Once those three elements are in place, you need to have a system to maintain them. As it’s said, “If you fail to plan, you’re planning to fail.” Write down your process for handling, checking, and distributing the SDS for any new chemical that comes into your facility. Write down your plan for re-training your workers, to make sure that nobody forgets what those red diamonds mean. Write down your way of creating labels, and your way of providing personal protective equipment (PPE).

Hang On, That’s Not Possible!

The trickiest part of the change-over is that everybody had the same deadline. An updated SDS for each chemical should have been available from the supplier no later than June 1, 2015. But facilities that use those chemicals were also required to have updated all of their labeling no later than June 1, and the labels were supposed to be based on the SDSs. How was that supposed to work? OSHA could tell this was going to be a problem as the deadline got closer, so in February, they released a memo on HazCom enforcement that addressed the issue of the deadline.

The gist of the memo is that “upstream” manufacturers that create raw materials for other companies will be held to the deadline, while “downstream” manufacturers and importers that use raw materials to create mixtures may get some leeway. Employers that receive and use hazardous chemicals, but don’t manufacture them or distribute them elsewhere, will only be expected to maintain updated SDSs and labels as they are received. At any point, “good faith efforts to comply” may be considered.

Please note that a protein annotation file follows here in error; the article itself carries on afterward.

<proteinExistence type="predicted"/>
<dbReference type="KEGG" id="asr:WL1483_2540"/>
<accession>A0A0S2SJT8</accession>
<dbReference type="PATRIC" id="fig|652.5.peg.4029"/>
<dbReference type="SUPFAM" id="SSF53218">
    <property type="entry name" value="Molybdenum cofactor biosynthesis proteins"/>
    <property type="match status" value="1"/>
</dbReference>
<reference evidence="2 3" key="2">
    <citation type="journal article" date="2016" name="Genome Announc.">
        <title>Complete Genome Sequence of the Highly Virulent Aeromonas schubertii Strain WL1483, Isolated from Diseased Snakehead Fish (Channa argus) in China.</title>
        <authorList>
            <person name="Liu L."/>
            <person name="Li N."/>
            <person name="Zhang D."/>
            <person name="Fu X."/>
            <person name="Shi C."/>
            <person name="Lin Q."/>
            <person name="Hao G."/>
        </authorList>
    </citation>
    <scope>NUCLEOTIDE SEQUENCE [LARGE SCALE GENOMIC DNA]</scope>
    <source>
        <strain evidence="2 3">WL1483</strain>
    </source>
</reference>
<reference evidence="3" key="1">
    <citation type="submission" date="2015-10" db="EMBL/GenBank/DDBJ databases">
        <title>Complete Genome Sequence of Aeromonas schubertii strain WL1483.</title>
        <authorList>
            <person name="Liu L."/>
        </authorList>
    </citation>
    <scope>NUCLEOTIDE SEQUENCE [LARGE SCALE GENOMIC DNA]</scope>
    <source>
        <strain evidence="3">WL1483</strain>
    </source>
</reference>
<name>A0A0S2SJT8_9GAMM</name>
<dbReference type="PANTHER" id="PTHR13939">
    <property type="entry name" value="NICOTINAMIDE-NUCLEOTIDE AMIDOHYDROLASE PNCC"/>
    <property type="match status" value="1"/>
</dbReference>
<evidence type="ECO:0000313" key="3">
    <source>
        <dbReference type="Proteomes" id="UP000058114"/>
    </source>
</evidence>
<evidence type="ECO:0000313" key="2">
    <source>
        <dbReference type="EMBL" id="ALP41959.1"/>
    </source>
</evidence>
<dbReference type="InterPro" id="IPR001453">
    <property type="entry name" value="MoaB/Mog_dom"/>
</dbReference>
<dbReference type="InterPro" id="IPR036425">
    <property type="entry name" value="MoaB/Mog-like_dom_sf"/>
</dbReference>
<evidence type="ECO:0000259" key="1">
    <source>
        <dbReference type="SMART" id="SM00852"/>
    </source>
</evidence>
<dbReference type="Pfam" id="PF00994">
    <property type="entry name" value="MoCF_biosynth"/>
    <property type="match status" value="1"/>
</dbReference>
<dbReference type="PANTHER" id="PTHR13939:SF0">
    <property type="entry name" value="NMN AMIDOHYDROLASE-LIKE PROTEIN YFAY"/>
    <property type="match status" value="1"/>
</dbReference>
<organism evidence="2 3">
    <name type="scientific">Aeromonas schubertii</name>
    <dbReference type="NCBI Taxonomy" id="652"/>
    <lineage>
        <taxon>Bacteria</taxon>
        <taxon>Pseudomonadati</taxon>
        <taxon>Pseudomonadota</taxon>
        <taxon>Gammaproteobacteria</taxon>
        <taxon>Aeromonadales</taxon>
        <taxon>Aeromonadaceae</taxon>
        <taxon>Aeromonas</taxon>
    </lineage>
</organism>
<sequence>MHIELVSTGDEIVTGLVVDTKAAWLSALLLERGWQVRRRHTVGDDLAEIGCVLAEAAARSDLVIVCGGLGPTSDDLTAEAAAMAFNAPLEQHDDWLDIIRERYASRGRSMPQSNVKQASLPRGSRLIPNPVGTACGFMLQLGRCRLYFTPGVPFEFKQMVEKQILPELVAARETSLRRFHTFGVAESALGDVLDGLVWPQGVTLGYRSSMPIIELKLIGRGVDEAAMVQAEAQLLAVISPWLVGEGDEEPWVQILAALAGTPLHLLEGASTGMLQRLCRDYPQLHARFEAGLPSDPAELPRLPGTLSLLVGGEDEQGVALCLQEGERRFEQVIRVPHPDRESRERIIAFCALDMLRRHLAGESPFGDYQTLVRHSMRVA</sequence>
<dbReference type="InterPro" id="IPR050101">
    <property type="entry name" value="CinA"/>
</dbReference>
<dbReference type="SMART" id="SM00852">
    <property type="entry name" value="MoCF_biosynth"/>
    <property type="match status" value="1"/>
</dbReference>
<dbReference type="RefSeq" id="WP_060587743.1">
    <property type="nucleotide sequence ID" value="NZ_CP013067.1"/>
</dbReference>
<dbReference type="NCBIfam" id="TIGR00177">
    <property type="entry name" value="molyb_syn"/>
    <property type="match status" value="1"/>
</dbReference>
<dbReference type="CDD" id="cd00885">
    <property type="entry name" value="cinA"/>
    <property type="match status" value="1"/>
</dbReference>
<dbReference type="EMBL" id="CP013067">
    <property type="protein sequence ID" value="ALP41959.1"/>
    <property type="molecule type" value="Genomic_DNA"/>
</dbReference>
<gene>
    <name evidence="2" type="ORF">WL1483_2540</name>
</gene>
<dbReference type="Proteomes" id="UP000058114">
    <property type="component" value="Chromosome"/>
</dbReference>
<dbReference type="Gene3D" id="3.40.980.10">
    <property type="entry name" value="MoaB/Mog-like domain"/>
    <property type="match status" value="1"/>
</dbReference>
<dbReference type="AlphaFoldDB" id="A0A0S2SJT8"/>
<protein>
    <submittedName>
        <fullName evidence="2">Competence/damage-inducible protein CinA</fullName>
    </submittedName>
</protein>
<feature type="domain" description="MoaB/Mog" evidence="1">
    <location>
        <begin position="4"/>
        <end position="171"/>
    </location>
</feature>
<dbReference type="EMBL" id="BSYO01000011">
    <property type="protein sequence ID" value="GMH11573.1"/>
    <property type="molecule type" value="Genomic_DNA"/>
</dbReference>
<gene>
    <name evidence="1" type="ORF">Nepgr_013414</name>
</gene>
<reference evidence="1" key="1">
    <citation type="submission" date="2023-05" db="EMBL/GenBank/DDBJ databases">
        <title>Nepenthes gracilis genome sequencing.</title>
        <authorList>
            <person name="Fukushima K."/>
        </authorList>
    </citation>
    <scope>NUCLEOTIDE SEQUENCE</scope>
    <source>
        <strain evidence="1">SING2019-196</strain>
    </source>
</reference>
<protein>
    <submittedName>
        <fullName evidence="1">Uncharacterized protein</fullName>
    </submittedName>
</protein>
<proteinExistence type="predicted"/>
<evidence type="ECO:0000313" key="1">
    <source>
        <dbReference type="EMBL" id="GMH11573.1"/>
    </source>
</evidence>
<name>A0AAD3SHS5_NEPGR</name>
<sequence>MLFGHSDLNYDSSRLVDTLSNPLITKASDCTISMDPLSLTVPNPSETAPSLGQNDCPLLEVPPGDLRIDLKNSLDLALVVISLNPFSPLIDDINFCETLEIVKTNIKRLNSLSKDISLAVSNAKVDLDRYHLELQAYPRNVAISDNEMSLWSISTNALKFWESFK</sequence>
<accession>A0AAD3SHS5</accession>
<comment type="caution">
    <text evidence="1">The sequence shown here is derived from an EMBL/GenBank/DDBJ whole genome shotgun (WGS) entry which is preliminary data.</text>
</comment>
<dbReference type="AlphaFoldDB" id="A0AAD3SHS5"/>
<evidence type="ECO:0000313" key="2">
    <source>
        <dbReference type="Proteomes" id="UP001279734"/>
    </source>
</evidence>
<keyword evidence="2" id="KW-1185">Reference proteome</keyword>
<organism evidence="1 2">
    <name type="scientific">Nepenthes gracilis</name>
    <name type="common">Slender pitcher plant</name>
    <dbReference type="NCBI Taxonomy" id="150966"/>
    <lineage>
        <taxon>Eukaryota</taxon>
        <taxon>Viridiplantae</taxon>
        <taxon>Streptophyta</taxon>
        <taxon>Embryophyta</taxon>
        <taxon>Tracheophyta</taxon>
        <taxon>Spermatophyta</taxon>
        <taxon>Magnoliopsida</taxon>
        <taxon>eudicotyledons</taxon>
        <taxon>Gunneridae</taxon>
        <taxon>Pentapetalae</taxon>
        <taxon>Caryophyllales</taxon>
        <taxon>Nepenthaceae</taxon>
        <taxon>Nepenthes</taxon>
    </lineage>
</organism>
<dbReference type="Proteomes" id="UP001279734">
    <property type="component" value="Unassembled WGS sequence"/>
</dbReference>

Showing Good Faith

One important part of showing a “good faith effort to comply” is documenting your efforts to get the information you needed. (Remember how I said you should document your requests for updated SDSs? This is why.) If you'd like a visual map of how much you have left to do on your path to compliance, refer to this HazCom timeline infographic.

To qualify for additional time to meet the requirements, downstream manufacturers and importers must be able to show good faith on three points. They need to have proof that they tried to:

  1. Get the classification data and SDSs from their suppliers
  2. Find the information from other sources, like registries or alternate suppliers, and
  3. Classify the chemical’s hazards themselves.